Perhaps there is no better way to kick off everything than a post on colon polyps right? Not really, but they are one of those unfortunate things that everyone should be aware of. We spend so much time on the look and shape of our tummy from the outside when its health and well being is just as important on the inside. As we age the health of our colon becomes more vital. Routine exams and colonoscopies are something that no one looks forward to, but it is something to keep in mind as we get closer to 50.
“Polyp” is a term that is used to refer to a non-cancerous (benign) growth on the lining, or the inside of a mucous membrane. This includes the membranes found in the digestive tract as well as nasal passages. The mouth, bladder and uterus are other areas that can develop these abnormal protrusions. When these growths occur in the large intestines, they are referred to as colon polyps.
Heredity, abnormal cell growth and conditions like ulcerative colitis or the Crohn’s disease are some of the causes of colon polyps. The symptoms that this affliction depicts include blood stains in bowel movement, stomach cramps and fatigue. Though benign, the polyps can turn malignant (cancerous) if unattended to. While going through the discomfort of colonoscopy prep, it might be helpful to know why you are putting yourself through this colon emptying process. A clean colon is imperative for the medical professional conducting the colonoscopy to better locate and identify the presence of colon polpys. Locating and removing colon polyps is the best way of lowering one’s risk of developing colon cancer.
There are four common types of colon polyps; inflammatory, adenomatous, villous adenoma and hyperplastic. In addition, there are other less common types including lymphoid, juvenile, sessile and pedunculated. Here is a summary of all these types.
Pedunculated and Sessile Colon Polyps
The different types of colon polyps vary in terms of shapes and sizes. In terms of shape, there are two basic types; sessile and pedunculated. Pedunculated polyps are basically polyps that are attached to the membrane with a long, narrow stalk. In addition to that, they’re mushroom-like. In the contrary, sessile polyps are flat-shaped and aren’t attached to the membrane with stalks; instead they sit right on its surface.
Juvenile Colon Polyps
Just as the name suggests, juvenile colon polyps develop in children’s colons. According to Merck Manuals, the polyps grow bigger than the available blood supply and they soon die. He notes that after death, these colon polyps “auto-amputate” (fall off) right after puberty. As such, treatment is often not required but it’s often important to stem rectal bleeding if any is experienced.
Lymphoid Colon Polyps
They are also known as lymphoid hyperplasia and can affect all ages, though relatively frequent in children. They are usually soft, cover with smooth, intact, gray mucosa and may appear as a single polyp or multiple polyps.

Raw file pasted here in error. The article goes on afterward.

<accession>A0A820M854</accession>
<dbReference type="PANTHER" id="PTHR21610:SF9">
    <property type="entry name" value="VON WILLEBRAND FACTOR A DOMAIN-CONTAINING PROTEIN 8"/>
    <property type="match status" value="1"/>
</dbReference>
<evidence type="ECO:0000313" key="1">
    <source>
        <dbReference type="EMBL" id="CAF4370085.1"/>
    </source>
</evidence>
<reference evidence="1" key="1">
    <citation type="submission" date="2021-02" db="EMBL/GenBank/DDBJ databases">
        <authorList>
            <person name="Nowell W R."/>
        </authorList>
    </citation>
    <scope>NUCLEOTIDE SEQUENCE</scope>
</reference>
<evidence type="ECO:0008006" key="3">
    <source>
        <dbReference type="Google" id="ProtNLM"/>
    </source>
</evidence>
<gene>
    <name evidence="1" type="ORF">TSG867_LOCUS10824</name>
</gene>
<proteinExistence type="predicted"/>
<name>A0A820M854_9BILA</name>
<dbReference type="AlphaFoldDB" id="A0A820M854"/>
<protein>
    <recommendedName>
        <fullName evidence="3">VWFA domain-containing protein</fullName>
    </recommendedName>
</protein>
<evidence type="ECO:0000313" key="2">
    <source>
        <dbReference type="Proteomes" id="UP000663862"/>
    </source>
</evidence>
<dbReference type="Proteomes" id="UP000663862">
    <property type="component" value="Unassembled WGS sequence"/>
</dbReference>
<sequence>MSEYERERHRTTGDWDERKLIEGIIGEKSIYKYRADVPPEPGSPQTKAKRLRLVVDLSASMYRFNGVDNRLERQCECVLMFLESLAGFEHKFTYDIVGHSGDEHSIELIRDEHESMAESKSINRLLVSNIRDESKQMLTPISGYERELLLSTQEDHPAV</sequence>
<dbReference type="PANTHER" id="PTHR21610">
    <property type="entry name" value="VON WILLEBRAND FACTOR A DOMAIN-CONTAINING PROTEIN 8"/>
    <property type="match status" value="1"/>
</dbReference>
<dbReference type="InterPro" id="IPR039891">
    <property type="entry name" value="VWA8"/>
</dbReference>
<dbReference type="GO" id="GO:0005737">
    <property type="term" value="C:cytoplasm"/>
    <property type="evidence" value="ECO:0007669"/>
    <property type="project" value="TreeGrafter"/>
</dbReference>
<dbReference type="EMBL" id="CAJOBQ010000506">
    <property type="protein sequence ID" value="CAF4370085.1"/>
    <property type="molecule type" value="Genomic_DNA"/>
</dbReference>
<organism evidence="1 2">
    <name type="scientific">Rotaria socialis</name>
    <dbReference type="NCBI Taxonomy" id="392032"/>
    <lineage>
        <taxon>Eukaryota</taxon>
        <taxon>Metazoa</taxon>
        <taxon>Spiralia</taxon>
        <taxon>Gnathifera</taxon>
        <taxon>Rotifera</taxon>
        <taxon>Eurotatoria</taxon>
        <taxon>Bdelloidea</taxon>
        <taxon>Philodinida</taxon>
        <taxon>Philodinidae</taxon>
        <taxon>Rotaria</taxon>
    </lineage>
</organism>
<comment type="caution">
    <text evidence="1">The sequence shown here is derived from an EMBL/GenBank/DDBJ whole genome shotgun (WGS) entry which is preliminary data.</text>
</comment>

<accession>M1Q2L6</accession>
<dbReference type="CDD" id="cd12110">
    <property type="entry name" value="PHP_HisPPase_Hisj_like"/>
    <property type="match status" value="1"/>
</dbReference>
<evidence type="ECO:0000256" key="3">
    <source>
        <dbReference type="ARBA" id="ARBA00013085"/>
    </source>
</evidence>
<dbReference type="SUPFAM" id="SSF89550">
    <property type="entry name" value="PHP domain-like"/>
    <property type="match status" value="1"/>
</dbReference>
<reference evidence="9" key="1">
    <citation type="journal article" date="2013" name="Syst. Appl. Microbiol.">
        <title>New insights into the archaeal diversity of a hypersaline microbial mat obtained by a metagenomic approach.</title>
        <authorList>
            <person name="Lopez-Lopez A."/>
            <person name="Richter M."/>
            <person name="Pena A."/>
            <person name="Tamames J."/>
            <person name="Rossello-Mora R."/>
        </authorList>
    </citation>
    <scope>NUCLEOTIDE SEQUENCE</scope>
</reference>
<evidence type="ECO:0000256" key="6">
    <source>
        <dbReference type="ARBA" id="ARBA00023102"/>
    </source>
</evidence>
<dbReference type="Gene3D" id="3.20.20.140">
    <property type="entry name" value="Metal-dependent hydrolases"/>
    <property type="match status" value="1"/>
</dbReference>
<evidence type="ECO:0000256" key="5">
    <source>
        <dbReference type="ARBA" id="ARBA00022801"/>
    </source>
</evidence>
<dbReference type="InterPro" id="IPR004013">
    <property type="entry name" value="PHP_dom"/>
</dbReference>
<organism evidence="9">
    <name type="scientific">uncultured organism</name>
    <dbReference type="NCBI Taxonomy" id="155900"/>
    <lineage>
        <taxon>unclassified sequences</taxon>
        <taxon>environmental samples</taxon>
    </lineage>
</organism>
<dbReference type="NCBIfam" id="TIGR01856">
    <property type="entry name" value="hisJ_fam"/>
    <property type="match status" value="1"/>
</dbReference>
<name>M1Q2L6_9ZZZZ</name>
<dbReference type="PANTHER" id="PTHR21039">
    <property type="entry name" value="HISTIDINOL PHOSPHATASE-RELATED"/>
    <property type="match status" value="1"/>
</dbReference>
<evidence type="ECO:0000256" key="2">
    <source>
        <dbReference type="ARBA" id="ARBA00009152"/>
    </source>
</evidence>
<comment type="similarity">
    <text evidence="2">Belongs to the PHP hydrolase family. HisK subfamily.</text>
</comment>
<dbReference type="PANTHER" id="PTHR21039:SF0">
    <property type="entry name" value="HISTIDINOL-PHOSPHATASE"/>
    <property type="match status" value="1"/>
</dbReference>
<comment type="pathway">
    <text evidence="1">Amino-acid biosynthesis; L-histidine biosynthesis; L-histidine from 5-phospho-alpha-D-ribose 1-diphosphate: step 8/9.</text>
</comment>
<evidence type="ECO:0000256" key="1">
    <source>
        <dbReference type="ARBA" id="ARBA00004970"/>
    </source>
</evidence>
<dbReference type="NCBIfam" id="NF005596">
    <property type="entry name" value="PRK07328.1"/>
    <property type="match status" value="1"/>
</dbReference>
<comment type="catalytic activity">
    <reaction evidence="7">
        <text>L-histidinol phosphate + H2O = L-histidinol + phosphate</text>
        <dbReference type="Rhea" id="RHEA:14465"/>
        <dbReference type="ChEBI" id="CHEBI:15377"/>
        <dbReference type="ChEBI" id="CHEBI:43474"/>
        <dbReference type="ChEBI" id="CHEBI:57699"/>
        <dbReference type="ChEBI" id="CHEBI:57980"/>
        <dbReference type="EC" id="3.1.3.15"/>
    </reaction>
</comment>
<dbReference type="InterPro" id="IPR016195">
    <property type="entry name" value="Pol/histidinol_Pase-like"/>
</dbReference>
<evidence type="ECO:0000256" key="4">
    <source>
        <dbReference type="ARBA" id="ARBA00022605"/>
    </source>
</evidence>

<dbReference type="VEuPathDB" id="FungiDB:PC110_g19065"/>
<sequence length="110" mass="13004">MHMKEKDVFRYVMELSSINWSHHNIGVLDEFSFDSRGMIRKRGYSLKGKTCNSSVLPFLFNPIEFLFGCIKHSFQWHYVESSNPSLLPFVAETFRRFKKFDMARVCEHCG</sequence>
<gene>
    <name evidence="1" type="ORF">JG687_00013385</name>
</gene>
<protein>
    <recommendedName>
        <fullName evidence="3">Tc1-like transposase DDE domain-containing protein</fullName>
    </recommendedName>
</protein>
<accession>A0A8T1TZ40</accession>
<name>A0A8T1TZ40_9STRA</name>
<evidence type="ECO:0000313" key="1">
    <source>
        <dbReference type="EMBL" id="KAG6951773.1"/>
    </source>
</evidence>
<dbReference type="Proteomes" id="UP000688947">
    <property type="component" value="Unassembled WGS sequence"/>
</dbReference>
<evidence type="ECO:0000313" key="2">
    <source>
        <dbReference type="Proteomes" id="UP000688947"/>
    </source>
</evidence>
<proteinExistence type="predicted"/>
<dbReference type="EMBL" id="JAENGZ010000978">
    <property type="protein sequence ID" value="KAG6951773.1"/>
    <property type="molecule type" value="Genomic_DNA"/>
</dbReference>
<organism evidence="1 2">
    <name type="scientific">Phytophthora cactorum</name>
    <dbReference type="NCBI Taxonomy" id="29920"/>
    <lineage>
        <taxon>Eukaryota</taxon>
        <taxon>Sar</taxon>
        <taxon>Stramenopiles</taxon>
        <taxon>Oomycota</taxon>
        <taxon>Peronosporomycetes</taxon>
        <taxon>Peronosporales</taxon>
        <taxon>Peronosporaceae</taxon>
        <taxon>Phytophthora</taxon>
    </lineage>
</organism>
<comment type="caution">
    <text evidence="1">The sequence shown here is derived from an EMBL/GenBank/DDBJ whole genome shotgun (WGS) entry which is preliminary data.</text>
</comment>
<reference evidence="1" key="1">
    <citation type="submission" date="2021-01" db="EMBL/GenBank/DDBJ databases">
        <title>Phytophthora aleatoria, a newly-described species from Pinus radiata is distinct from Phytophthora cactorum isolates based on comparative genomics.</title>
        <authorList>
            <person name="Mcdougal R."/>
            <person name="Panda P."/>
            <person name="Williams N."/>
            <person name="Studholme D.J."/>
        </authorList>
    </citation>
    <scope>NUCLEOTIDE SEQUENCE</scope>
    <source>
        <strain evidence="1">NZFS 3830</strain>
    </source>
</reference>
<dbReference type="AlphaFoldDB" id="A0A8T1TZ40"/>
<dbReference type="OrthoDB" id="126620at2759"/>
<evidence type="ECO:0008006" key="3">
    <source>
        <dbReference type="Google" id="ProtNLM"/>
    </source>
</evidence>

Common Types of Colon Polyps
Inflammatory Colon Polyps
Just as the name implies, this type of colon polyps are often found in people who suffer from inflammatory bowel disease, (IBD). They are also referred to as pseudopolyps, meaning false polyps, because they are not polyps in true sense. Instead, they are a reaction to the inflammation in the large intestine. The American Cancer Society explains that the polyps are generally non-cancerous and thus rarely cause any problems, but the IBD (Ulcerative colitis and Crohn’s disease) associated with the polyps, increase the chances of colon cancer.
Adenomatous Colon Polyps
They are also known as adenomas and are often caused by DNA changes. Adenomas are undoubtedly the most common polyp type as they affect approximately 70% of the patients suffering from colon polyps. These polyps are malignant and can thus develop into cancer and the process takes approximately ten years. If the polyps occur in multiples, there is a higher chance of one becoming malignant.
Villous and Tubulovillous Adenomatous
Adenomatous colon polyps are further divided into three categories; Tubular, villous and tubulovillous. Tubular adenomatous polyps can develop anywhere in the large intestines and can be pedunculated or sessile. Villous adenomatous polyps on the other hand are large, with a cauliflower look. They are the worst types as they are associated with high morbidity and mortality rates. Tubulovillous on the other hand are often found in the distal colon. As mentioned before, the higher the amount of villous component, the higher the chance of malignancy.
Hyperplastic Colon Polyps
The term “hyperplastic” refers to the abnormal activity of cells creating the polyp. The cells in a hyperplastic polyp increase in number and thus enlarge the area. The polyps formed are often small, round, sessile and are generally created from epithelial cells. Though the polyps are reproducing and growing, they have a lower risk of being malignant but to people who have a family history with cancer cases, then the chances of colon cancer increase drastically.
We can also categorize colon polyps depending on the type of cells they are made of. Under this criterion, the polyps can either be non-neoplastic or neoplastic. While non-neoplastic polyps are unlikely to become malignant, neoplastic polyps are likely to develop into colon cancer. Fortunately, there are effective ways of detecting and removing the polyps before they become life-threatening, such as having regular colonoscopy exams.